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Putting the Ultimate in Frisbee

Disc-throwing for fun and profit

Don’t say “Frisbee.” The word is “ultimate.”
Don’t say “Frisbee.” The word is “ultimate.”

There is a professional Frisbee league. In fact, there are two. But don’t say “Frisbee,” the proper word is “ultimate.” The American Ultimate Disc League (AUDL) says they are the first and largest professional ultimate league in the world. The AUDL enters its fourth year fielding 25 franchises in four conferences spread from New York to San Diego.

You’ve probably seen ultimate. Like soccer there is continuous action. The game is played in shorts and T-shirts, featuring running, passing, catching, and throwing discs. Ho-hum.

Okay, now picture a superb athlete making a forehand, backhand, thumber, slow release, scoober, hammer, or overhead throw and watch the disc sail 50 yards downfield to a sprinting teammate as he dives forward, stretching out until his entire body is level to the ground, catching the disc by his finger tips in the end zone. GOAAAAAAAAAAL!

On the phone with Justin Goodman, 34, co-owner of San Diego’s newest professional sports team, the San Diego Growlers. He’s been playing ultimate 14 years.

Goodman says, “I played three years ultimate in college [William & Mary], and then on a variety of teams in Virginia.”

I ask, “What got you to San Diego?”

“I wanted to explore the West. I chose San Diego for many of the reasons others chose it, weather and beaches,” Goodman laughs.

“It wasn’t for a job or a woman or a college? You just wanted to be in San Diego?”

“That’s pretty much it,” Goodman says. “I was unemployed for four months, eventually found a government consulting job, project management support.”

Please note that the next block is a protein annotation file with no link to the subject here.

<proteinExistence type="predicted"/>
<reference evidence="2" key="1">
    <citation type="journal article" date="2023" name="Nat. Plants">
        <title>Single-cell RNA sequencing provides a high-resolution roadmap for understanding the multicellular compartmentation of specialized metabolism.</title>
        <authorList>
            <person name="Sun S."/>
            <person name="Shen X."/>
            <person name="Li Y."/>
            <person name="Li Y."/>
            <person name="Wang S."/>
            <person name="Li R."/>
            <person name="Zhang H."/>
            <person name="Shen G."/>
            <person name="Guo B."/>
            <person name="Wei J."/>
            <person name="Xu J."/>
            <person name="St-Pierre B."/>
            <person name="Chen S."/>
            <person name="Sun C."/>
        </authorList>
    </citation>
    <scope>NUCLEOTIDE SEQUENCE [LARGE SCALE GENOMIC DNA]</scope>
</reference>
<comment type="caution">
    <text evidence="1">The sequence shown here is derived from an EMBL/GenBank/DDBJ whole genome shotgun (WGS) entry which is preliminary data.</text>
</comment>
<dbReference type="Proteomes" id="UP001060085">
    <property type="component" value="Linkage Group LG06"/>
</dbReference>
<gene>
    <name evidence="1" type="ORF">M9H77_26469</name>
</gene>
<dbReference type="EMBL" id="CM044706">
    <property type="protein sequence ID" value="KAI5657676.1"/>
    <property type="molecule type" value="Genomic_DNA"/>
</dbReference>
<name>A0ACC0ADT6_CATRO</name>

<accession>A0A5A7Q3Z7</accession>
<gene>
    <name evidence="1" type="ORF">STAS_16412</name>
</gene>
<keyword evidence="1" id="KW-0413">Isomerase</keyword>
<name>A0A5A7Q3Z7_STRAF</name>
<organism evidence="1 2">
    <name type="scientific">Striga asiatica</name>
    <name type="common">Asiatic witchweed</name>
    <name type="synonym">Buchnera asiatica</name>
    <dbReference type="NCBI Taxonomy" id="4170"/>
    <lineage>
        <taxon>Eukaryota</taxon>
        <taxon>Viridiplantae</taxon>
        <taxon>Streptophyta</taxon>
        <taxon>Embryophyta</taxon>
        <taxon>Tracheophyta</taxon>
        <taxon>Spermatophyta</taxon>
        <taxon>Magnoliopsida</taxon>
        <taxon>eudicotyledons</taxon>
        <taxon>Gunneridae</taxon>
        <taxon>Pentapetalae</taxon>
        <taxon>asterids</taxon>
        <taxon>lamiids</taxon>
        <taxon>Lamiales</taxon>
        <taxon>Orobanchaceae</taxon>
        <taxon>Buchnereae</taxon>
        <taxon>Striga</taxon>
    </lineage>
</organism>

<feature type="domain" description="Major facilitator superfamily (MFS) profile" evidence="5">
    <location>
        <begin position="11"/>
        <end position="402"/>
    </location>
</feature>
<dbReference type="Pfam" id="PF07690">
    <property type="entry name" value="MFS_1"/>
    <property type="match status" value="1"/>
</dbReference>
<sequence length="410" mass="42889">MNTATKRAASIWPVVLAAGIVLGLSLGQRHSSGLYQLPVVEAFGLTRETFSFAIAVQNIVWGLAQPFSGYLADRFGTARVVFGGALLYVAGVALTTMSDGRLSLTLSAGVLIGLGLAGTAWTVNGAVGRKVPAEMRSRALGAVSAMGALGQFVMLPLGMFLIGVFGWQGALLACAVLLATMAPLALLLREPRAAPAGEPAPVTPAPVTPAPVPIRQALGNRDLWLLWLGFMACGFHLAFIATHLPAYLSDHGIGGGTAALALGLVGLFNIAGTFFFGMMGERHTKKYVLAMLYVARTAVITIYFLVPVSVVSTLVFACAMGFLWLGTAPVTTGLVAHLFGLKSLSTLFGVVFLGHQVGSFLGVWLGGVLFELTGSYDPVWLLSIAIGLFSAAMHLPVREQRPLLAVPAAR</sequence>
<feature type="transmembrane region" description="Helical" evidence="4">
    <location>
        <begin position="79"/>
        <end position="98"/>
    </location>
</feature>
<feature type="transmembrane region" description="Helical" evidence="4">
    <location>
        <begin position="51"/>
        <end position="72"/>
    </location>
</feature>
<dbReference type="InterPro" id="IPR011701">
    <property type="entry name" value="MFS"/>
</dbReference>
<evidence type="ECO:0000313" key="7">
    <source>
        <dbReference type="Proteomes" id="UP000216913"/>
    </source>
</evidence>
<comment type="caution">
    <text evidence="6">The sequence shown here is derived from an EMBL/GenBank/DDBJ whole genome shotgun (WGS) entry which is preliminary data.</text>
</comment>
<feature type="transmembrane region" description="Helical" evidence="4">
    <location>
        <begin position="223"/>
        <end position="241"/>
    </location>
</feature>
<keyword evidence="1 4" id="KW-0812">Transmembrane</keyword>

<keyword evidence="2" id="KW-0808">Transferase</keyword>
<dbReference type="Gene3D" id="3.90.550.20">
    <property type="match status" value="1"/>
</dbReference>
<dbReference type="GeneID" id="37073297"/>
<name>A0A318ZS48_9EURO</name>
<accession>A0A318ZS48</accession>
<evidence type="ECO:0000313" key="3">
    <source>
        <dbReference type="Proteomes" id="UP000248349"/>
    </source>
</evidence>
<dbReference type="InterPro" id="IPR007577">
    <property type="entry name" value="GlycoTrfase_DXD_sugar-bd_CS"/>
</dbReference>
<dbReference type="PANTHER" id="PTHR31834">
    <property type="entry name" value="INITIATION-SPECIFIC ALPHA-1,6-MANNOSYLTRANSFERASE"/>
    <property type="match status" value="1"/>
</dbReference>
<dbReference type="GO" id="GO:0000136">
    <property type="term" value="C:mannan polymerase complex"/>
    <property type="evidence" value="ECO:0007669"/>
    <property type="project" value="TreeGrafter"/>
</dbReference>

“Sports-team owner and government consultant?”

Goodman says, “It strangely works out well. They’re definitely different, but the elements are the same. You’ve got to worry about budget, got to look at the schedule, got to put plans in place and execute. I feel I’m pretty good working with people, getting a team together, coaches, personnel, announcers, the whole gamut.”

“I’ve read the Growlers have three co-owners.”

“Yes,” Goodman says. “I’m the CEO, my housemate is the COO, and our other partner is the CFO. We operate in those boundaries, but whenever there is a tough call we always try to reach a consensus.”

I say, “Tell me about the moment the three of you said, ‘Why don’t we do this?’”

“Ryan, the CFO, was interested in buying when the league first started out, but it wasn’t expanding fast enough on the West Coast, hadn’t made its way down to L.A. and San Diego. When they announced they were looking to come here, Ryan asked around local club teams, ‘Is anyone interested? If we do this is anyone interested in contributing or helping?’ It just so happened that me, Will, and Ryan were the ones who were the most positive about it.

Future Bet: 2016 Presidential Election

“Ryan sent an email one day, ‘Hey, we can take Ultimate to San Diego. Do you guys want to do it?’ We said, ‘Yup,’ and that was it.

“There was lots of meetings after that, discussions with the league, but it was relatively simple. The league needed papers signed and a territory agreement. We made out a check and provided proof we’d set up a small business.”

I ask, “What was the buy-in? What does a franchise cost?”

“Last year it was $15,000, but that has gone up to $25K.”

“So, it’s doable for most people. A normal person could get up the money and buy a franchise.”

Goodman says, “It’s definitely doable, especially split three ways. It’s a ton of work to start a small business and do all the things you need to do, but it’s definitely doable.”

“What’s your take on the Growlers opener, their first game ever?”

“Went well, except for the eventual outcome,” Goodman says. “We lost to Seattle, 26-22. Over 600 people attending. We didn’t know what to expect. This is our first year in the league, first time putting a game together, our home opener. We pulled it together and had a successful event. Our fans had very positive feedback.”

“You’re not playing, are you?”

Goodman says, “All three owners are on the roster. We have 27 guys on the roster, only 20 can dress on game day. I did not play the first game, which is fine by me. I was trying to run a solid event. But, I will be playing.”

“Sports are the new gold rush. Can you see quitting your day job?”

“That’s the dream. It would be very cool to run a professional sports team. In year one we’ll be happy if we break even. Maybe, in three to five years, the sport could take off. Especially with football and all these head injuries.”

The Growlers play San Jose on Saturday. Check sdgrowlers.com for particulars.